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Managed Futures as Portfolio Diversifier

Posted in Commodity Futures, Mutual/Hedge Funds, Strategic Allocation

Are managed futures programs good portfolio diversifiers? In his September 2012 paper entitled “Revisiting Kat’s Managed Futures and Hedge Funds: A Match Made in Heaven”, Thomas Rollinger updates prior research exploring the diversification effects of adding managed futures to traditional portfolios of stocks and bonds and to portfolios including stocks, bonds and hedge funds. His proxies for the four asset classes are: (1) for stocks, the S&P 500 Total Return Index; (2) for bonds, the Barclays U.S. Aggregate Bond Index; (3) for hedge funds, the HFRI Fund Weighted Composite Index; and, (4) for managed futures programs, the Barclay Systematic Traders Index (focused on systematic trend-following strategies). He assumes monthly (frictionless) portfolio rebalancing. Using monthly returns for the four asset class indexes during June 2001 through December 2011, he finds that:

  • Compared to the hedge fund index, the managed futures index has lower mean return and higher standard deviation of returns. However, the managed futures index has positive instead of negative return skewness (tendency for upside rather than downside surprises) and much lower return kurtosis (smaller tail effects).
  • The correlation between hedge fund (managed futures) index returns and stock index returns is 0.80 (-0.15), and that between the hedge fund index and the managed futures index is 0.10.
  • Managed futures are more effective than hedge funds in suppressing return volatility of a portfolio of stocks and bonds, without undesirable side effects on skewness and kurtosis.
  • In general, as portfolio allocations to hedge funds and managed futures increase, gross mean return increases, volatility decreases, skewness increases and kurtosis decreases. Aggregate allocations of 70%-90% to hedge funds and managed futures, with 45%-70% to managed futures, generate optimal combinations of gross return statistics (see the chart below).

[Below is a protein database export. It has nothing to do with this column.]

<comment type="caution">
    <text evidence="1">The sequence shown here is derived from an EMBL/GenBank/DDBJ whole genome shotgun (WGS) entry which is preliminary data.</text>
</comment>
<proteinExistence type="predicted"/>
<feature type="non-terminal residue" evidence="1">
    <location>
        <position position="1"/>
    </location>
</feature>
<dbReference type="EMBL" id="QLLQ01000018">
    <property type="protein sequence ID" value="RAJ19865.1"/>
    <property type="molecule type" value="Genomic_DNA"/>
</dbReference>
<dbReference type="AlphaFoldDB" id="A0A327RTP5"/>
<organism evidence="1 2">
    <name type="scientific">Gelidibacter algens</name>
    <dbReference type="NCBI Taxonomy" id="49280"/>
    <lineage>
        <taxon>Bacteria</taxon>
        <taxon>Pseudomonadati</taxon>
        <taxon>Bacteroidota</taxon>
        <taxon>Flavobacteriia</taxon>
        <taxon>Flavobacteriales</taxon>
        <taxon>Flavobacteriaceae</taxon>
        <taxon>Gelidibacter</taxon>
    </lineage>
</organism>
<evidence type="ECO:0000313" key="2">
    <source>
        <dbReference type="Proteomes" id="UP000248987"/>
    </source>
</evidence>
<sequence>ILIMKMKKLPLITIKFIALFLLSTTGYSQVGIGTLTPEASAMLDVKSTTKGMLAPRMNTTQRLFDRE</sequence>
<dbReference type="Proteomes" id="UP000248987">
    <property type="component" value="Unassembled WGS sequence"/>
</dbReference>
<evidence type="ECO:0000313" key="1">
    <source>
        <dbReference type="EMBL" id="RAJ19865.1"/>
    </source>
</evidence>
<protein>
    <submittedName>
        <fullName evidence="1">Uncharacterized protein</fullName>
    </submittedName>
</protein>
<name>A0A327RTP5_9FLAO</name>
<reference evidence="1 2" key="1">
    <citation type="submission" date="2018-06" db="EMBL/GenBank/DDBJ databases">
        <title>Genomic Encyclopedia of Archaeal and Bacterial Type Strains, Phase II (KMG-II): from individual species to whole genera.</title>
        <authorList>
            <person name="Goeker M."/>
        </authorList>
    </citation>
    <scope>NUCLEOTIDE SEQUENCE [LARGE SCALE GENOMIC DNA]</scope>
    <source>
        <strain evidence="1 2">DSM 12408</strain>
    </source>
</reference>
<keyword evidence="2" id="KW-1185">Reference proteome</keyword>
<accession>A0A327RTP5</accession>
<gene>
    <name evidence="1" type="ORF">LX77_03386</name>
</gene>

• Results are robust to substitution of other managed futures indexes.

The following chart, taken from the paper, plots gross annualized average return versus annualized standard deviation of returns for a set of portfolios with allocations ranging from 100% stock index and bond index (equally weighted) to 100% hedge fund index and managed futures index (also equally weighted) during June 2001 through December 2011. Underlying calculations assume monthly rebalancing to target allocations. Shifting allocations from stocks-bonds to hedge funds-managed futures consistently improves gross average return and mostly reduces volatility over this sample period.

In summary, evidence from the past decade confirms prior research indicating that a managed futures index diversifies stock and bond indexes more effectively than does a hedge fund index.

Cautions regarding findings include:

  • Use of indexes to represent asset classes ignores trading frictions and management fees associated with fund creation and maintenance. Including such costs would reduce reported returns.
  • The paper ignores trading frictions (and potentially trading restrictions) associated with monthly rebalancing of asset class allocations. Frictions would reduce reported returns, and restrictions may preclude rebalancing.
  • To the extent these costs/frictions differ by asset class, accounting for them may affect findings.
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